Here are two guys that you can’t miss seeing walking around the Coast Guard College in Point Edward! Phillip Prosper, 33 and Tim Cremo, 32 are the first Unama’ki Mi’kmaq Natural Resources Officers to be accepted in a new pilot program, a collaboration between UINR and the Department of Fisheries and Oceans (DFO). The new program is training two Mi’kmaq DFO officers who, upon completion of their training, will be assigned to the Unama’ki region to work on issues of concern to the Mi’kmaq communities.
Phillip travels to the Coast Guard College every day from Waycobah. He has been a commercial fisherman for the past 17 years, starting at an early age when he reluctantly fished with his father, eventually becoming skipper on a snow crab vessel. “This NRO position is my dream job” he explains. “Because of the ups and downs in the fisheries, I was looking to find something more stable. The only thing I’ve ever been good at is the fisheries” he says, smiling.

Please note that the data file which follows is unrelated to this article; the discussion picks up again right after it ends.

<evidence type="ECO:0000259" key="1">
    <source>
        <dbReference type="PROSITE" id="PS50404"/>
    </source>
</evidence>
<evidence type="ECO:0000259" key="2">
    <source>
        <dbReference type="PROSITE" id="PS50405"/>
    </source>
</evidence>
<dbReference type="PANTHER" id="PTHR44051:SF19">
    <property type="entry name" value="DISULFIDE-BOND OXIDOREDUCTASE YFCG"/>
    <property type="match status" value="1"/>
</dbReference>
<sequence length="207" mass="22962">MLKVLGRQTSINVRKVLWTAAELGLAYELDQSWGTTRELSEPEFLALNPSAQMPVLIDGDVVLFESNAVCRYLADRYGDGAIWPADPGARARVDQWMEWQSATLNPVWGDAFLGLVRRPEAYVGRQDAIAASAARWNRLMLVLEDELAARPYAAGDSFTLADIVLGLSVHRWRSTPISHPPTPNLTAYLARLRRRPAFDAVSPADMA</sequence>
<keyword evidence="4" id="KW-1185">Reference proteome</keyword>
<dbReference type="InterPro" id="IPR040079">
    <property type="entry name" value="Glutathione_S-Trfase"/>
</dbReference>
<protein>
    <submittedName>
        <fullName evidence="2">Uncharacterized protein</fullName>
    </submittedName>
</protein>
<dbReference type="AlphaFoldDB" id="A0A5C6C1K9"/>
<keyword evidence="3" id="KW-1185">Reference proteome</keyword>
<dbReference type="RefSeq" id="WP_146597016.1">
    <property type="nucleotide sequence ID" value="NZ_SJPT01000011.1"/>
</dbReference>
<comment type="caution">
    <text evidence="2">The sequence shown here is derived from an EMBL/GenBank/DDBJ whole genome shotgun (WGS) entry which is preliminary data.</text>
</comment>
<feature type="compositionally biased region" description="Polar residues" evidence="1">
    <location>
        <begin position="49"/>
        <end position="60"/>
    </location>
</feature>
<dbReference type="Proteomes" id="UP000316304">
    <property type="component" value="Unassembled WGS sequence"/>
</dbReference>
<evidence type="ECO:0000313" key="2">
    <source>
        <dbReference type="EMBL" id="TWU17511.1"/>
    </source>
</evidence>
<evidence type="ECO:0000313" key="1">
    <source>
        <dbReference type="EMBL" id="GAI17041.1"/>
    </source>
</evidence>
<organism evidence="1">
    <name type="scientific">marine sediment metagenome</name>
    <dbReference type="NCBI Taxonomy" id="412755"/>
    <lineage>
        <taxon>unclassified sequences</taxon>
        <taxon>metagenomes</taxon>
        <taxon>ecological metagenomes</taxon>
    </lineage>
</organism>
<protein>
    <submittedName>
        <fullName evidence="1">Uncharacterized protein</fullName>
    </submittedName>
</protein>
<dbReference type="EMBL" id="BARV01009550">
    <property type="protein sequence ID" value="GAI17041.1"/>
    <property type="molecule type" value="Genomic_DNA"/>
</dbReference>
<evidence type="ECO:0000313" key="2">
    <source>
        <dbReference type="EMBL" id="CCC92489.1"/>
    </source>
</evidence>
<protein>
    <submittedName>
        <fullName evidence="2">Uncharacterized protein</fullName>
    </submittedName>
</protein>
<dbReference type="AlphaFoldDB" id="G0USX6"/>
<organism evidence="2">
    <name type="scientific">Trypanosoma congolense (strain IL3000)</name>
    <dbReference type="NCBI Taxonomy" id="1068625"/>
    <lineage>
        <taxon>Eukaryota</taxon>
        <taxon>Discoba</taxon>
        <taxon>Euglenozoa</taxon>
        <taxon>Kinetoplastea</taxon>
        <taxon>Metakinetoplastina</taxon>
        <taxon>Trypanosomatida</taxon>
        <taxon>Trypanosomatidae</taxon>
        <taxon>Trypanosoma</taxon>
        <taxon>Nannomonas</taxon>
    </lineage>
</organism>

Originally from Eskasoni and currently living in Membertou, Tim brings a totally different skill-set to the NRO training. “I have always been interested in law enforcement and this training is exactly what I was looking for. This is an incredible opportunity for a career as opposed to a job.” For the past five years, Tim has been working in security for the Membertou Band Council.
The DFO training is intensive. After six weeks at the Coast Guard College, they move to Chilliwack, BC, where they will continue their training. They will graduate in Regina in mid-May and begin work right away. “From learning about all of the Atlantic fish species, federal acts and regulations, marine emergency, and duties training, the training so far has been very interesting,” Phillip says.
Once they have graduated, Tim expects to be posted in St. Peter’s, and Phillip in Baddeck. Over the next three years, they will continue to take courses and on-the-job training as they patrol the Bras d’Or Lakes.
“Having Mi’kmaq officers will make a big difference,Tim explains. “We expect that people will be a lot calmer, more respectful when they are approached by a fellow Mi’kmaq” Phillip adds, “Speaking the language makes a big difference in communicating to Mi’kmaq people. We see a big part of our job is to educate natives and non-natives alike on the Mi’kmaq food fisheries.”
While Tim and Phillip couldn’t look more different from each other, they share a passion and an interest that will, without a doubt, ensure their success.